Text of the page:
• Adding versions to our Sentry reporting by using git’s SHA-1 hash
  • Adding source maps to our error traces

Adding versions to Sentry seemed like the low-hanging fruit, so we decided to tackle that first. In setting up Sentry, we had created a raven.js file that housed our configuration for Raven (if you need help doing this, see the Sentry docs here). This config accepts a release key, and since we already pass that into our build command as process.env.GIT_SHA1, we added that to our Raven config. And just like that, errors were attached to a specific git hash!


Now for adding source maps. The easiest solution was to build and bundle them with our application, but there are many obvious issues with doing this (security, bundle size, etc.). So we did some digging, and the first thing that we found was sentry-webpack-plugin, which we were excited about. Reading the docs, it seemed like a pretty simple setup to get source maps hooked up to Sentry.

Unfortunately, two days later, we still couldn’t figure out how to get it working. We re-read the docs and tried every configuration that might make sense, but still got nothing. We weren’t even seeing files attempting to be uploaded to Sentry (if you had success with this plugin, please let us know what you did!).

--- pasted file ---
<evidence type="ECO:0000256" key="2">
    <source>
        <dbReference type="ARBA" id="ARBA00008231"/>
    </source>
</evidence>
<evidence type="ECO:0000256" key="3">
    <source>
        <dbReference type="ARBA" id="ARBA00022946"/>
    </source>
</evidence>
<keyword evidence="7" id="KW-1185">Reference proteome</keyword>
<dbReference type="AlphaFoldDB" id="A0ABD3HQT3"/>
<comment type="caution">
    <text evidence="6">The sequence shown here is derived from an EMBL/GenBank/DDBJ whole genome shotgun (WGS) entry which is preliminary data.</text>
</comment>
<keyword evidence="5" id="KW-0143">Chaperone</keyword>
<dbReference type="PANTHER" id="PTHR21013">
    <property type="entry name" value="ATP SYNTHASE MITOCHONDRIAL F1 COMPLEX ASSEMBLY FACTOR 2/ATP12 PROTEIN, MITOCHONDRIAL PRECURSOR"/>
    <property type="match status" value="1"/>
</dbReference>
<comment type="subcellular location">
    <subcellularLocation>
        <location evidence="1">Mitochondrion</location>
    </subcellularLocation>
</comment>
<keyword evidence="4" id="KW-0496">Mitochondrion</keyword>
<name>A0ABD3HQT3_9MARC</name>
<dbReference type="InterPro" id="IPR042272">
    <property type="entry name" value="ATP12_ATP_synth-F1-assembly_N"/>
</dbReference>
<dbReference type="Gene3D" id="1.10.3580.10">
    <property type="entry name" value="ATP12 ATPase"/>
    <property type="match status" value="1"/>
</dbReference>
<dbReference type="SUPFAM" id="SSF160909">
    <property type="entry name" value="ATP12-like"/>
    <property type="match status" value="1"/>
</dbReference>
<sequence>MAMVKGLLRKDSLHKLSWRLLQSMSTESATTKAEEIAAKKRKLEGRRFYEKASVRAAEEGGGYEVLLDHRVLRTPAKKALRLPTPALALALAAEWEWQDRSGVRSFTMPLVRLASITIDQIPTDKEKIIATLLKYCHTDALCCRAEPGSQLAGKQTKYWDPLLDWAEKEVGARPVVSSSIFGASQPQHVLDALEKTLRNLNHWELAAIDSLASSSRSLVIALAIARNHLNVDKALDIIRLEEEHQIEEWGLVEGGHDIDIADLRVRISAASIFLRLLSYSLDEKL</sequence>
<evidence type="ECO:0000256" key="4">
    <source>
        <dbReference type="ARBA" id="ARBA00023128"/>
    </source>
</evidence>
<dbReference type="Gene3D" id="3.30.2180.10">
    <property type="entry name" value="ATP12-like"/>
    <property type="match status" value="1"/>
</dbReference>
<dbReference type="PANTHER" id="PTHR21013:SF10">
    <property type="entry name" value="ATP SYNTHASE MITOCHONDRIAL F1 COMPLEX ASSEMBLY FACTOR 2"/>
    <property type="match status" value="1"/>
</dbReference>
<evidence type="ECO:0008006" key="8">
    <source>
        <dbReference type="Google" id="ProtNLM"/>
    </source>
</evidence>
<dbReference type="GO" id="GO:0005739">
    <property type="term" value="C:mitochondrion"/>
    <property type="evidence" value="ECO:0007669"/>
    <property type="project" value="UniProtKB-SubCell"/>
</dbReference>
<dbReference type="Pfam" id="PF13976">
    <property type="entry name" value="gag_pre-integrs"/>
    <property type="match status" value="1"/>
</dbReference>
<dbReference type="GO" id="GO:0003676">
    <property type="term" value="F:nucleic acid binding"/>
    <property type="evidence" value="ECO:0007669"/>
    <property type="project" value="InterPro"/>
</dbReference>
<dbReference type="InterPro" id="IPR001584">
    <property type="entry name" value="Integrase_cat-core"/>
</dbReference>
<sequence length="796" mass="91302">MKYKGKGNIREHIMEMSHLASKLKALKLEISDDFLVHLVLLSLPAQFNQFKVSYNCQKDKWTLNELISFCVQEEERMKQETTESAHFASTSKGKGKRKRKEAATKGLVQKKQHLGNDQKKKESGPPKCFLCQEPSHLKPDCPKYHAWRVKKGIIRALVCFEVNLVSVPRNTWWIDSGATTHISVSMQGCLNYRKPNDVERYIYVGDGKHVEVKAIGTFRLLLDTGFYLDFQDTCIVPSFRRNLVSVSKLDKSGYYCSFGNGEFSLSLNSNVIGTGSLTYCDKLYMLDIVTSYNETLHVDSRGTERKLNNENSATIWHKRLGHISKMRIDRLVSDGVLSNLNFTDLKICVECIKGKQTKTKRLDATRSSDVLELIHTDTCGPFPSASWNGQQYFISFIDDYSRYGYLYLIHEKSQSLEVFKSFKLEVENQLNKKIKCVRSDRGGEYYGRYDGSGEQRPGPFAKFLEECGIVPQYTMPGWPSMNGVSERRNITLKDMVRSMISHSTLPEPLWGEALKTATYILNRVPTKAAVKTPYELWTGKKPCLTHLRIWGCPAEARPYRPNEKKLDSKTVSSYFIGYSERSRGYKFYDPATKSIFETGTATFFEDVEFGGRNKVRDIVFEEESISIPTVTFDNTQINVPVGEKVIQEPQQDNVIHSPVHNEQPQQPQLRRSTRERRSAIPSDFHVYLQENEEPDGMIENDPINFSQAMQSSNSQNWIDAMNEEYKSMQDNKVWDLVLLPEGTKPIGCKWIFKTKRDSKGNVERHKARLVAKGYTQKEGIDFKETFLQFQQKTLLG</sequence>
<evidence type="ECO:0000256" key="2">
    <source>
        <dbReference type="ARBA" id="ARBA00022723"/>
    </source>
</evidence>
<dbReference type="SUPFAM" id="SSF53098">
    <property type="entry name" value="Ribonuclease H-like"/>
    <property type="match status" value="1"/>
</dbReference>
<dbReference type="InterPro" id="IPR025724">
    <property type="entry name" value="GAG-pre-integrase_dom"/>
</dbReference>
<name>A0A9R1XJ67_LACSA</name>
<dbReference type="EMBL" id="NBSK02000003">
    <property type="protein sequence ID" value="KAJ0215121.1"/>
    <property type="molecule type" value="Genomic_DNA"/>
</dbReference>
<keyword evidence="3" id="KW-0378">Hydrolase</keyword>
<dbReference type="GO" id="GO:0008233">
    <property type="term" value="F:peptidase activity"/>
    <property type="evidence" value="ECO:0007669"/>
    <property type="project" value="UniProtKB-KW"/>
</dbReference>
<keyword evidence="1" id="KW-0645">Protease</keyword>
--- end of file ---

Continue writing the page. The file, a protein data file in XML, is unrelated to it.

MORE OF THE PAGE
This is when frustration started to kick in.

“grayscale photography of woman opening her mouth while hanging her hands near her face” by Gabriel Matula on Unsplash

After no success with the plugin, we decided to try using Sentry’s CLI tool, sentry-cli. The first step was to yarn add -D @sentry/cli. Then, we needed to figure out how to use sentry-cli. After reading the docs here, we were able to access our projects with this command:

yarn sentry-cli --auth-token=${SENTRY_API_KEY} projects --org={SENTRY_ORG} list

NOTE: If you haven’t created an API Key for Sentry, you can do so by following this link (just make sure to enable the project:write option or you won’t be able to upload your source maps).

Now that we were able to access the project, let’s try to create a release using the following command:

yarn sentry-cli --auth-token=${SENTRY_API_KEY} projects --org={SENTRY_ORG} --project={SENTRY_PROJECT_NAME} new test-release

This creates a new release in Sentry called test-release , which you should be able to see in your Sentry web app.